The age of consent

“Interactive” TV has made our culture more conservative than ever

Boredom has come disguised in bright new colours this decade. The past ten years have been marked by the creeping triumph of a cultural conservatism that has insinuated itself so thoroughly into mass media that it now goes unperceived. In his book Cool Capitalism, the cultural theorist Jim McGuigan recalls the old analogy of a frog being killed by water that gradually but imperceptibly heats up - it does not realise it is being boiled to death until it is too late.

No longer dressed in staid grey, the new cultural conservatism that enjoys full-spectrum dominance blitzes us with hypnotic hype - the whole neuronic assault and battery of multimedia marketing and interactivity that seems designed to ensure that nothing will ever happen again. It aims to wipe our memories clean and to make us forget that there was ever any alternative to this New Fifties.

McGuigan's book describes a dual process in which, on the one hand, disaffection is incorporated into the mainstream while, on the other, banal business presents itself as cool and cutting-edge. Nothing sums this up more than the rise of television business shows such as The Apprentice and Dragon's Den, in which dreary and charmless opportunists get posited as charismatic cultural figures.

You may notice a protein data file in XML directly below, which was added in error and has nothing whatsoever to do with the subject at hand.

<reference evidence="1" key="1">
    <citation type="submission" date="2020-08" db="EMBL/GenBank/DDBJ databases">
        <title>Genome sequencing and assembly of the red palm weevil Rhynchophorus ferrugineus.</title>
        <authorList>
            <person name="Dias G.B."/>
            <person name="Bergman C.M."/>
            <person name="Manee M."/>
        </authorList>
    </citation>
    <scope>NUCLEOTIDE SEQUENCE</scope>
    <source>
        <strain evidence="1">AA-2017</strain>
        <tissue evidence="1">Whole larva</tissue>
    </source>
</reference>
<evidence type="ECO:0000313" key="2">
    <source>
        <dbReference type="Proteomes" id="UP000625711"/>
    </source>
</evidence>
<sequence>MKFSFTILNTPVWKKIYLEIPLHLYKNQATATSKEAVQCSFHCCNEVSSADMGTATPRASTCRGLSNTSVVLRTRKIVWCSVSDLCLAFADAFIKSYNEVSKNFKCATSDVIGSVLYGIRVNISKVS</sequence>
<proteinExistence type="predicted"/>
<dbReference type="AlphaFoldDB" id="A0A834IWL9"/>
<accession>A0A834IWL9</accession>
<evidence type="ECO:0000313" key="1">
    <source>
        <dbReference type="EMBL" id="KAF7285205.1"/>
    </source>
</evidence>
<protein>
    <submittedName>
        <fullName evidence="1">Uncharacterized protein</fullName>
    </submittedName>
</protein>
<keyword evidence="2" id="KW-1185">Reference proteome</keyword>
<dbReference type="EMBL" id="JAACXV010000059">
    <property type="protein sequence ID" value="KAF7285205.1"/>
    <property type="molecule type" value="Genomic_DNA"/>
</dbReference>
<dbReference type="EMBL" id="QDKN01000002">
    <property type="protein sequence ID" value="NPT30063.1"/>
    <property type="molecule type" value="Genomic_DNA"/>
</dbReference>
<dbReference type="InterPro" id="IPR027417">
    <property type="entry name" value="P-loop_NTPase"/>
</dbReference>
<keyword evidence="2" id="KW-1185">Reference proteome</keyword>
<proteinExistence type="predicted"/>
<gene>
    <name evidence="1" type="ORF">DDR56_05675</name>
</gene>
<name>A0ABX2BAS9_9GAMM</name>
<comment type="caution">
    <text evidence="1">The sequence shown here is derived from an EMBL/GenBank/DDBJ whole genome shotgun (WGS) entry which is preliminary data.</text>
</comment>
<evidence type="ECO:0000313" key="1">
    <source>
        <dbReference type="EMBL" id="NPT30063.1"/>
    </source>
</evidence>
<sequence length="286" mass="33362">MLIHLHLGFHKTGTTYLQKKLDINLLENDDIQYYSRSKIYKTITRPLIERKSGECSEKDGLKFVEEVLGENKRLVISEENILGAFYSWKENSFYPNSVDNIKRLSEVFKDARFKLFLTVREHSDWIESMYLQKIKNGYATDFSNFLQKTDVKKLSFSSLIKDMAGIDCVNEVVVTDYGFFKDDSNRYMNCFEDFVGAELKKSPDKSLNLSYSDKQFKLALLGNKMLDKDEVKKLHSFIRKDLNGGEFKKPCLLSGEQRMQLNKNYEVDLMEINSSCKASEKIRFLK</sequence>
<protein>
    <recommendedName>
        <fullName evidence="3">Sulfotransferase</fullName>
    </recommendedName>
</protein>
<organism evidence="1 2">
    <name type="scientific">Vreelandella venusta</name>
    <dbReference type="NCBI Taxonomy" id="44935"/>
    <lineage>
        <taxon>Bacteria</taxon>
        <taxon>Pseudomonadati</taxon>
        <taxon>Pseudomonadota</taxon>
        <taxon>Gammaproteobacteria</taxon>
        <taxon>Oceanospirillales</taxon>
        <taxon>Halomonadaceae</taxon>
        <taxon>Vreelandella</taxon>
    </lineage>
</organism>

Cool Capitalism is also about class struggle, of a sort - although the struggle that McGuigan focuses on is not the familiar one, between owners and workers; it is in a sense internal to the bourgeoisie. It is the old struggle between the refuseniks of bohemia and the agents of business. The story of this decade has been about the defeat of bohemia by business. Now business wants not only to control culture, but to be culture, too. On the other hand, culture prostrates itself before business, like a cowed kid sucking up to a swaggering bully.

Take Bono's Red initiative, for instance. "Philanthropy is like hippie music, holding hands," Bono declaimed. "Red is more like punk rock, hip-hop; this should feel like hard commerce." What is this if not a statement of the triumph of cool capitalism? Punk and hip-hop are subsumed into hard commerce, as if not only now, but also in the past, it was only ever about the Benjamins. Don't resist, synergise.

The Apprentice and Dragon's Den are themselves synergies of a sort, between business and the dominant new mode of entertainment this decade, reality television. Reality TV is flat with the anti-cultural imperatives of business: cheap to make, it does ideological work even when it is not giving guru status to dull business people. It fits in with capitalism's anti-mythic myth: the idea that we have liberated ourselves from the dangerous illusions allegedly propagated by art and politics.

In an age falsely presented as post-political, abstractions are eliminated, and the personal, the biographical and the emotional come to the fore. "Tell us how you feel" becomes the ubiquitous demand, as calculating business and a hugely amplified sentimental interiority become the only two faces of "reality", the cynicism of the one using the alleged authenticity of the other as its alibi.